Monday, July 30, 2012

Saturday, July 28, 2012

AAPT Summer Meeting 2012

I'm settled in at The Inn at Penn and readying for AAPTSM12, the Summer Meeting of the American Association of Physics Teachers. This year, the host is The University of Pennsylvania in Philadelphia.

I'll be involved in the following sessions:

Workshop W19: Skepticism in the Classroom.
Saturday, July 28, 1:00pm-5:00pm David Rittenhouse Lab 3C2.
Matt Lowry and I will tag-team our way through many engaging mini-lessons in skepticism and critical thinking that can be easily plugged into the physics curriculum. Laughs are guaranteed, and a good time will be had by all.

Commercial Workshop CW04: Paul Hewitt and Conceptual Physics. 
Monday, July 30, 12:15pm-1:15pm Inn at Penn Regents/St. Marks.
Author Paul Hewitt discusses the latest developments in Pearson's Conceptual Physics, Conceptual Physical Science, Conceptual Integrated Science, and Mastering Physics. (I'll be appearing in a cameo role!)

Crackerbarrel CRKBRL-05: YouTube Share-a-thon.
Tuesday, July 31, 12:00n-1:30pm Sheraton Ben Franklin V.
Many of us have found pedagogical gems on YouTube. We aren't we sharing these at AAPT Meetings? I have no idea! So let's start sharing our YouTube physics lessons! I've got plenty, but so do you, so I'll show you mine if you'll show me yours!

I'll probably come up with something for the High School Share-a-thon (Sunday, July 29, 6:00pm-8:00pm Amado Recital Room).

It's always a delight to catch up with my physics-teaching colleagues from hither and yon. In the spirit of the season, I'll say, "Let the games begin."

Monday, July 23, 2012

Hewitt-Drew-It! Equilibrium Problems

The Hewitt Drew It! screencast series continues with Equilibrium Problems. Hewitt works out a few number puzzles relating to the scaffold scenario discussed in the previous episode.

Hewitt-Drew-It! Equilibrium Problems

Sunday, July 22, 2012

Buying the confidence to burn your feet

Fire walking is a dangerous stunt. I've never done it and I might never do it. There are tricky variables and too many ways it can go wrong. And remember, this concern is coming from someone who jumped out of a perfectly good airplane. On purpose!

We understand how it works when it works out well. Burned-down wood may be quite hot, but it's a poor conductor. No one—neither physics educators nor "mind-over-matter" spiritualists—ever walks across glowing metal ingots. The difference is that the physics-types know why doing so would be a bad idea.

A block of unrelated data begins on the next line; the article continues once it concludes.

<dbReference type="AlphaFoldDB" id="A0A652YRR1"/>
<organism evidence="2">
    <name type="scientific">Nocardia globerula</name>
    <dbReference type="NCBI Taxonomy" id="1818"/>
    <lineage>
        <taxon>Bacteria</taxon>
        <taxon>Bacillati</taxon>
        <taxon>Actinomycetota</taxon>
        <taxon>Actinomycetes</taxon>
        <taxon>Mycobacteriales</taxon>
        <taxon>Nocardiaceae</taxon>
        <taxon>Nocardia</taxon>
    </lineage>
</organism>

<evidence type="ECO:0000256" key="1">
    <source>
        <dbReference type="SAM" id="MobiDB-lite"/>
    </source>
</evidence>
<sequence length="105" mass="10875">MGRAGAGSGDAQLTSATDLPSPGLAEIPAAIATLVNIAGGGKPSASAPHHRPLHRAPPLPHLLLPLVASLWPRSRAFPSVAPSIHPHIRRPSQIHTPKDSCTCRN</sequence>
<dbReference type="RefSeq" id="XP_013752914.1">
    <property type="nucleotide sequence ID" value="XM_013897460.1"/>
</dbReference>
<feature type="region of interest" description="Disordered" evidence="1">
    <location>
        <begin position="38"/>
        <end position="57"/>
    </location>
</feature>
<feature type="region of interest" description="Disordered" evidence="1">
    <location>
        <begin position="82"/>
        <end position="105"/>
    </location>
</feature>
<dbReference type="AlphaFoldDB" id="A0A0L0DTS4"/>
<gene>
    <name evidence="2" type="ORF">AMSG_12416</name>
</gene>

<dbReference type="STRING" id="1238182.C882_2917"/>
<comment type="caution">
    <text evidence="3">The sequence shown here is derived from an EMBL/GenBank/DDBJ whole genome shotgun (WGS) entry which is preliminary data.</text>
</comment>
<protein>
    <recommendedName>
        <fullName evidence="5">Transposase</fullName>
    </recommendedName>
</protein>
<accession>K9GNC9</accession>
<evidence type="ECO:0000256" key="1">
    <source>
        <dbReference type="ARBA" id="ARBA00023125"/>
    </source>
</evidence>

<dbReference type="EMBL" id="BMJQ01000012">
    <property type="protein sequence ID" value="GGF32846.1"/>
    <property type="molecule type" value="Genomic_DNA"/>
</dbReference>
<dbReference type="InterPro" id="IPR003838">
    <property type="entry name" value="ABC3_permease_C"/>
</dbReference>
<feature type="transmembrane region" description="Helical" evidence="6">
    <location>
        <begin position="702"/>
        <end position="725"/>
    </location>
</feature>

So-called "self-help gurus" long ago stole this stunt, rebranding it as a demonstration of self-confidence. The get their marks to pay big bucks to sit in a hotel conference room all day, listening to personal empowerment clap-trap.

To "prove" that this nonsense has changed them (in ways other than diminishing their bank account balances), said gurus arrange for a fire walk at the end of the day. The pitch is that with their new sense of empowerment, they will be able to do things that would have scared them just hours ago.

The fire pit is set up and sometime after dusk, participants shed their shoes. They walk across dewey grass en route to their walk across the burned-down embers. (The dew-wetted feet benefit from a bit of Leidenfrost Effect protection in addition to the previously mentioned low conductivity factor.)

Often, everything goes well and the ruse succeeds. Participants are none the wiser in physics but leave with the confidence they can do anything they desire; anything would be easier than walking on fire,

But it doesn't always work out.

A recent Tony Robbins workshop ended with 21 burn victims incuding at least 3 sent to San Jose hospitals.

There's a nice fire walking debunk by Richard Wiseman on my Web Video for the Classroom page.

Thursday, July 12, 2012

Announcing the "Hewitt Drew It!" screencast series

Conceptual Physics author, Paul Hewitt, has posted the first in a series of new screencasts. Each screencast is devoted to a specific topic. And each was written, animated, and narrated by Paul Hewitt, so the physics is correct and the content is accessible to virtually everyone.

These are all-new screencasts produced in a style familiar to those who have seen the popular Khan Academy videos.

The first Hewitt Drew It! screencast is about The Equilibrium Rule and tells the story of how Hewitt got "roped" into physics in the first place.


Saturday, July 07, 2012

"The good ole days weren't always good...

And tomorrow's not as bad as it seems."
Billy Joel
"Keeping the Faith"

Here's an interesting eye-opener from Slate:
Five Misconceptions About Teaching Math and Science

In brief, the myths are
1. American schools have been in decline over the past 30-40 years.
2. Low-performing students simply lack math/science aptitude.
3. Curriculum reform is the key to higher achievement.
4. We need massive recruiting efforts to attract college students to the profession.
5. Only top math/science students should be allowed to teach these subjects.

Refutation of the last one hits it out of the park. But the whole piece is well argued.